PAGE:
By Anna Bielak | May 17, 2012
Director: Jacques Audiard
Writers: Jacques Audiard (screenplay), Thomas Bidegain (screenplay), Craig Davidson (story)
Starring: Marion Cotillard, Matthias Schoenaerts, Armand Verdure, Celine Salette, Corinne Masiero, Bouli Lanners, Jean-Michel Correia
There is something about Jacques Audiard’s latest film, Rust & Bone (which screened in competition at Cannes 2012), that calls upon my bad memories of Oskar Röhler’s adaptation of Michel Houellebecq’s novel Elementary Particles. Though Craig Davidson’s short stories belong to the prehistory of Audiard’s project, too many of the source elements were lost in translation. Like Röhler, Audiard focuses on the main, most dramatic events of his two characters; the narration expands upon two accidents, and the story in between is filled with naturalistic episodes that seem deprived of authentic psychology. Having in mind (the great!) A Prophet, I was expecting more than an assemblage of tragic attractions that should have been shocking enough to keep the ball rolling.
Early on, I was a bit enchanted with the beautiful sadness that emanates from the two parallel stories of Ali (Matthias Schoenaerts) and Stephanie (Marion Cotillard). I wanted to keep an eye on the homeless father and his five-year-old son who try to find shelter under the roof of a man’s poor sister; while I found the portrait of a woman who trains killer whales during the day and looks for dangerous fun at night interesting. Those two characters might develop an interesting relationship, which I would like to follow. Yet, my interest in their story broke down; nothing arose between me and them, apart from fatigue. Audiard uses too many clichés to develop his film. He tries to tell a story about people who find themselves in conditions of which they do not approve; instead of interesting me in their stories, he makes me feel uncomfortably bored with their attempts to make changes.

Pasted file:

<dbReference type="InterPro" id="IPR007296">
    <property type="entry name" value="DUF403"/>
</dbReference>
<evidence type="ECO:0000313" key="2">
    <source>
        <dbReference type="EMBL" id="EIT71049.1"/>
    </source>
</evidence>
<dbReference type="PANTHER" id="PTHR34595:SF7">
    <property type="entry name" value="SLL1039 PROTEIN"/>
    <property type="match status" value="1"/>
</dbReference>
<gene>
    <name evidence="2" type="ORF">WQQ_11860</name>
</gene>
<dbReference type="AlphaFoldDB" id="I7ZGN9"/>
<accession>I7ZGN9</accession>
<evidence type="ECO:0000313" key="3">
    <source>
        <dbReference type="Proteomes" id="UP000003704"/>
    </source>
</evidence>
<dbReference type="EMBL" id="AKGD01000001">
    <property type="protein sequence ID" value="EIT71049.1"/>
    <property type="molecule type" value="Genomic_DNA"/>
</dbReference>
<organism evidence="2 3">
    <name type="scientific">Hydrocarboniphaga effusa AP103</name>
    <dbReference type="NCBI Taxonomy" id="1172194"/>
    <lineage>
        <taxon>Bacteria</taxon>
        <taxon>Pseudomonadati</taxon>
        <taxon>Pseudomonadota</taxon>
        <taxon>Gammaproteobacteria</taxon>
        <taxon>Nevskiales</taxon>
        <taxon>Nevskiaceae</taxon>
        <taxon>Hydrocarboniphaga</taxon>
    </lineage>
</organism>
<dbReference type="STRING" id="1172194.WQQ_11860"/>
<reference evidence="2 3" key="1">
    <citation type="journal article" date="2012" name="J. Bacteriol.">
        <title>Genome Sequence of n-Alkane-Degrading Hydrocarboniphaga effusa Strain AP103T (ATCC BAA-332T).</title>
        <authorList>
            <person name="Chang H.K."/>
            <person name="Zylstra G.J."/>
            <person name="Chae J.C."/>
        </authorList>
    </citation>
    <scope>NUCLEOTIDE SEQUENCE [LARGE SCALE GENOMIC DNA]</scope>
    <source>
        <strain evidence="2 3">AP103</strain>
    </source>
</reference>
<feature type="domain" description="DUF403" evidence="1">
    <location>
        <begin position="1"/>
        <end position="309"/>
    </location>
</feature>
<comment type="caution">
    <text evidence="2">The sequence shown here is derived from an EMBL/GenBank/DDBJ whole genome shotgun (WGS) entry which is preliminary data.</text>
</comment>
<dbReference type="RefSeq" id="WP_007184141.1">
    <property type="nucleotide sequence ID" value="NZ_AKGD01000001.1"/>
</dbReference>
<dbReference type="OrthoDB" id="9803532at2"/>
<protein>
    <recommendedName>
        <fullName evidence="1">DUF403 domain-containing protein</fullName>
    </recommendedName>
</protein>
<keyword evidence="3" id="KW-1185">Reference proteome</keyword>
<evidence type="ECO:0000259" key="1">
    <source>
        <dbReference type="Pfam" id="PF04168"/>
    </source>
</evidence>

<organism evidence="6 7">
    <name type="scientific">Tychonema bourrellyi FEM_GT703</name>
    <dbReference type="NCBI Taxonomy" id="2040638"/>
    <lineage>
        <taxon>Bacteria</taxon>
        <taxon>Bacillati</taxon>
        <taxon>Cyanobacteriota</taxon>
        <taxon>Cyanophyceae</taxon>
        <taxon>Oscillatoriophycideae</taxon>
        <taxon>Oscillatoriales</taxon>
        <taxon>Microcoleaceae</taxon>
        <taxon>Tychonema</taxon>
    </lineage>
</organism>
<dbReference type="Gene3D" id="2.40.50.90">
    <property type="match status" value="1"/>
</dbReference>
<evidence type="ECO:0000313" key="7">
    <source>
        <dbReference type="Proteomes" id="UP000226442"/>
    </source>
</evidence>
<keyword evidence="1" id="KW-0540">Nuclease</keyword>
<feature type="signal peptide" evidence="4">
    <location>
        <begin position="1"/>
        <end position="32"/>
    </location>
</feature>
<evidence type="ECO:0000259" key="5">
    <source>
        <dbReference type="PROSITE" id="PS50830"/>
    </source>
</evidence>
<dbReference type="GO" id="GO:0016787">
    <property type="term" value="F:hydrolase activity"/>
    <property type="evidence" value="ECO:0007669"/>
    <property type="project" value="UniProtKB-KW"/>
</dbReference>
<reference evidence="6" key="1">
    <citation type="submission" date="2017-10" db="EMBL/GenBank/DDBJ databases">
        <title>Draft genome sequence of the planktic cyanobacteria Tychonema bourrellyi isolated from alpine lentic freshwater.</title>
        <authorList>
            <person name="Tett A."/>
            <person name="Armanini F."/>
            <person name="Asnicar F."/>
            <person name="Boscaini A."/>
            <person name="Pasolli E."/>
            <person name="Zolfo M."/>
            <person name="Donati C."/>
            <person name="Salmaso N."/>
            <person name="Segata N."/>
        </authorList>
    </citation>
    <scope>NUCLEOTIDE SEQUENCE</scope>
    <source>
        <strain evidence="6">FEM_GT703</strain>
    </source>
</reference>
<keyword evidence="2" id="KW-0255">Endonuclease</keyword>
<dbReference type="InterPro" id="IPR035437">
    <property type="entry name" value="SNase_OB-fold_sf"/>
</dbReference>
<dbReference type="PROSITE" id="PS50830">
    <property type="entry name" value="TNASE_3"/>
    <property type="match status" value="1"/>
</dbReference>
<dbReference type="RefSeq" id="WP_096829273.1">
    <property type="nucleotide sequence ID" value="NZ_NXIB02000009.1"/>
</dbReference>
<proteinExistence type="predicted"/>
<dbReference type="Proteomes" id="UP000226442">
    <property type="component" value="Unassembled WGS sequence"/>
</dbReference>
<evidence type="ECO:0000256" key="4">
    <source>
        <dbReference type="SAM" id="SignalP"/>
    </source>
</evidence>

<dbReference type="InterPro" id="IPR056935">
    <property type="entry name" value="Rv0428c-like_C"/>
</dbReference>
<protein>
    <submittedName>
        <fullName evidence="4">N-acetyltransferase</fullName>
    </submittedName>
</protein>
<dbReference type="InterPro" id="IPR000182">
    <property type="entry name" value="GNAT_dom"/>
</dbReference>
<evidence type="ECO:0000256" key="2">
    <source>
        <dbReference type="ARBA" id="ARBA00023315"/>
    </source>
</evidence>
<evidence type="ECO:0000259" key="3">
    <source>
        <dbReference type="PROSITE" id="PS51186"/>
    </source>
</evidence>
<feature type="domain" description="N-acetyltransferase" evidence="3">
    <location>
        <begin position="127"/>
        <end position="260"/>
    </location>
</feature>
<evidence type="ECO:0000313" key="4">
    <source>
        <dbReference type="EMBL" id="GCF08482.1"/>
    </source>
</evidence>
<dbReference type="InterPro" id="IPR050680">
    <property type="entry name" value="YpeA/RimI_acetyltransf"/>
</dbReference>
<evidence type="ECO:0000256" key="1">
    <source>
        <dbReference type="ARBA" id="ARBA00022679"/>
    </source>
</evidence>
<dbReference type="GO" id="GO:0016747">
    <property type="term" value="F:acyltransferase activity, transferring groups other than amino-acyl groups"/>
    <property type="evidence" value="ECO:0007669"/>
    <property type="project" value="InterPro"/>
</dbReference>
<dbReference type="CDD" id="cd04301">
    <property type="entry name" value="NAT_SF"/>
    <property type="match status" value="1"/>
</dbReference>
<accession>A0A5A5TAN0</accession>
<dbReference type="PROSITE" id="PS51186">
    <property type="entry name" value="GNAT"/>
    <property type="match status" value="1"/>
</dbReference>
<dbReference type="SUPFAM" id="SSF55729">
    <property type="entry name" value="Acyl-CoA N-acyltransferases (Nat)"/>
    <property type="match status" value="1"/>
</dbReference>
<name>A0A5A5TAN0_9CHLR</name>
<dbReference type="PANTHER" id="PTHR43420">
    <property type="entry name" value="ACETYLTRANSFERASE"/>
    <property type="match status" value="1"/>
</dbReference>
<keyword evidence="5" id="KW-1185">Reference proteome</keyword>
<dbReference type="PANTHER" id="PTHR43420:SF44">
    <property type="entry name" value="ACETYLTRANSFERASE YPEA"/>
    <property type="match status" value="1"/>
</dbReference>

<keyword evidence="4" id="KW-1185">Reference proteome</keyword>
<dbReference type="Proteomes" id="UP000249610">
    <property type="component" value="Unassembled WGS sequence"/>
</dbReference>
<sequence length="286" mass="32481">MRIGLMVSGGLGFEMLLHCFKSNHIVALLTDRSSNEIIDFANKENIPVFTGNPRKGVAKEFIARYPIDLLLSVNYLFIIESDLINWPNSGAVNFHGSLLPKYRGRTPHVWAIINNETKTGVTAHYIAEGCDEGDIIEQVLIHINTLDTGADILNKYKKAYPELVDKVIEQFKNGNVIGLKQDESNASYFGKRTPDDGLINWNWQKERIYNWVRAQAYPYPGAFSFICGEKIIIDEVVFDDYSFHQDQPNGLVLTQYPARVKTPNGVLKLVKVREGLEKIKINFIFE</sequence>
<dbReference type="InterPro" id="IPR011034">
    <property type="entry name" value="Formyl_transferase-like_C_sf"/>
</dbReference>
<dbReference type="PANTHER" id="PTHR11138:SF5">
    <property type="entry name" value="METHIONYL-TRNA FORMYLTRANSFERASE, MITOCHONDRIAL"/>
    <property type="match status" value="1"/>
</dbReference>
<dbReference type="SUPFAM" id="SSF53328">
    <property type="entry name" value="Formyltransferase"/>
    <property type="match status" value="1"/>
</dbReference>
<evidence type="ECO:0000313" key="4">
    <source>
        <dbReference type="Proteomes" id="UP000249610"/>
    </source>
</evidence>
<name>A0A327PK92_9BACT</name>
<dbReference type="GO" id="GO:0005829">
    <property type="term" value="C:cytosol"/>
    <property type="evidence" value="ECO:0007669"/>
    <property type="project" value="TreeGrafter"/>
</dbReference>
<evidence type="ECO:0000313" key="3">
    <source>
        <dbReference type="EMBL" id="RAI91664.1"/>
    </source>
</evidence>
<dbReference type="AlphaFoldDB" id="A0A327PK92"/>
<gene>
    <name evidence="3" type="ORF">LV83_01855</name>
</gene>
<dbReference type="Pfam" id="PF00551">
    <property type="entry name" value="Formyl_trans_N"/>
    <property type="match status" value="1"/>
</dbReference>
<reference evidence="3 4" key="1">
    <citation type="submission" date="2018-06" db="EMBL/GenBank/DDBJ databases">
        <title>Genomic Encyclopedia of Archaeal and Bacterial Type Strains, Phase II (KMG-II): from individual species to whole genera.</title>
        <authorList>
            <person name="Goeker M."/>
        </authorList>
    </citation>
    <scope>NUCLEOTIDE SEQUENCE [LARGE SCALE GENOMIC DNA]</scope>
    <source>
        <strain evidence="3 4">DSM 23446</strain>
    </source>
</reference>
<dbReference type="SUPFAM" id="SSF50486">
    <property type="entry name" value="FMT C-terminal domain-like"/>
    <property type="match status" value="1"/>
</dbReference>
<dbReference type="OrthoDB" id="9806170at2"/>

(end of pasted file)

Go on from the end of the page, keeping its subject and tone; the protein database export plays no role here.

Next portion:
Ali needs to take care of his son; he has never really done that before. Stephanie is forced to change her perspective on life after an accident at the swimming pool where she loses her legs. Audiard wants to portray the process of changes, but he seems to forget how long it might last. Everything in his movie is as simple as sex between his two protagonists. It just happens one afternoon. It happens like an accident — suddenly and without reasonable intentions. Watching Rust & Bone, we are forced to jump from one feeling to another, in exactly the same way as Röhler’s Elementary Particles.
Rust & Bone lacks essence. The main role in the story belongs to bodies, not people. The corpse is only a figure — and I need something more to delve into. Audiard’s film does not influence me; but it finally did move my body [from my seat] when the end credits appeared on screen, and I felt like I could eventually leave the screening hall.